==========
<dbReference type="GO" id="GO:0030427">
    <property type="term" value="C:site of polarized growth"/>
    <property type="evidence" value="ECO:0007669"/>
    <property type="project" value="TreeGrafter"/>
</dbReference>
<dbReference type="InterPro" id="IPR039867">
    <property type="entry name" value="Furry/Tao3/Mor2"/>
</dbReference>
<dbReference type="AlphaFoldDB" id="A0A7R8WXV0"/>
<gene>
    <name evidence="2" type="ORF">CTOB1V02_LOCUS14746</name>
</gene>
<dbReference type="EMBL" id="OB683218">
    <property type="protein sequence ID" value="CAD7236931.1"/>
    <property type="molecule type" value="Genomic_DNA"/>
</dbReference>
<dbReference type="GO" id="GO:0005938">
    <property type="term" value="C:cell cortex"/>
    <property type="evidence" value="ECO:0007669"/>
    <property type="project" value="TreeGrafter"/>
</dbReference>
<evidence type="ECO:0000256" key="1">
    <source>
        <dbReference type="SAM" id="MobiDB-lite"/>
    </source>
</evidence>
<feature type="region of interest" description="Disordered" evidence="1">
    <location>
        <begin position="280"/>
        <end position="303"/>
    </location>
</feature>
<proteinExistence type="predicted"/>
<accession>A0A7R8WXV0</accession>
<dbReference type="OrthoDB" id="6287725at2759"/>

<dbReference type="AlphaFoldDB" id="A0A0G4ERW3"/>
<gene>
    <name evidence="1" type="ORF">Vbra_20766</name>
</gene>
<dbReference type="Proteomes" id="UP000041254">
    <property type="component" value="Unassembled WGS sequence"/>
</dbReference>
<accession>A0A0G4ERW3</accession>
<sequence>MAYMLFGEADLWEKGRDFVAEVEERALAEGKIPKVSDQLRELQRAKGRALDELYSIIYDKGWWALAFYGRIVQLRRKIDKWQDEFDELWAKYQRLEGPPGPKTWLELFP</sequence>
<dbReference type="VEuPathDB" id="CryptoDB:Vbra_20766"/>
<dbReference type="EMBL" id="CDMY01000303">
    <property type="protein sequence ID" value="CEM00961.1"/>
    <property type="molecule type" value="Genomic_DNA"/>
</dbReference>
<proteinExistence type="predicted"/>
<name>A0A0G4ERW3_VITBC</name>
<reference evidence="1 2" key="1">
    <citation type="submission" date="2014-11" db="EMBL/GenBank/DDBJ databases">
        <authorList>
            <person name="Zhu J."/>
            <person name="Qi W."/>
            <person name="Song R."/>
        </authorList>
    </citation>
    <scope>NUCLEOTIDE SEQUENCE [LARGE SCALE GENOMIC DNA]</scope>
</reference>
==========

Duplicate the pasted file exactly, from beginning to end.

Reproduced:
<dbReference type="GO" id="GO:0030427">
    <property type="term" value="C:site of polarized growth"/>
    <property type="evidence" value="ECO:0007669"/>
    <property type="project" value="TreeGrafter"/>
</dbReference>
<dbReference type="InterPro" id="IPR039867">
    <property type="entry name" value="Furry/Tao3/Mor2"/>
</dbReference>
<dbReference type="AlphaFoldDB" id="A0A7R8WXV0"/>
<gene>
    <name evidence="2" type="ORF">CTOB1V02_LOCUS14746</name>
</gene>
<dbReference type="EMBL" id="OB683218">
    <property type="protein sequence ID" value="CAD7236931.1"/>
    <property type="molecule type" value="Genomic_DNA"/>
</dbReference>
<dbReference type="GO" id="GO:0005938">
    <property type="term" value="C:cell cortex"/>
    <property type="evidence" value="ECO:0007669"/>
    <property type="project" value="TreeGrafter"/>
</dbReference>
<evidence type="ECO:0000256" key="1">
    <source>
        <dbReference type="SAM" id="MobiDB-lite"/>
    </source>
</evidence>
<feature type="region of interest" description="Disordered" evidence="1">
    <location>
        <begin position="280"/>
        <end position="303"/>
    </location>
</feature>
<proteinExistence type="predicted"/>
<accession>A0A7R8WXV0</accession>
<dbReference type="OrthoDB" id="6287725at2759"/>

<dbReference type="AlphaFoldDB" id="A0A0G4ERW3"/>
<gene>
    <name evidence="1" type="ORF">Vbra_20766</name>
</gene>
<dbReference type="Proteomes" id="UP000041254">
    <property type="component" value="Unassembled WGS sequence"/>
</dbReference>
<accession>A0A0G4ERW3</accession>
<sequence>MAYMLFGEADLWEKGRDFVAEVEERALAEGKIPKVSDQLRELQRAKGRALDELYSIIYDKGWWALAFYGRIVQLRRKIDKWQDEFDELWAKYQRLEGPPGPKTWLELFP</sequence>
<dbReference type="VEuPathDB" id="CryptoDB:Vbra_20766"/>
<dbReference type="EMBL" id="CDMY01000303">
    <property type="protein sequence ID" value="CEM00961.1"/>
    <property type="molecule type" value="Genomic_DNA"/>
</dbReference>
<proteinExistence type="predicted"/>
<name>A0A0G4ERW3_VITBC</name>
<reference evidence="1 2" key="1">
    <citation type="submission" date="2014-11" db="EMBL/GenBank/DDBJ databases">
        <authorList>
            <person name="Zhu J."/>
            <person name="Qi W."/>
            <person name="Song R."/>
        </authorList>
    </citation>
    <scope>NUCLEOTIDE SEQUENCE [LARGE SCALE GENOMIC DNA]</scope>
</reference>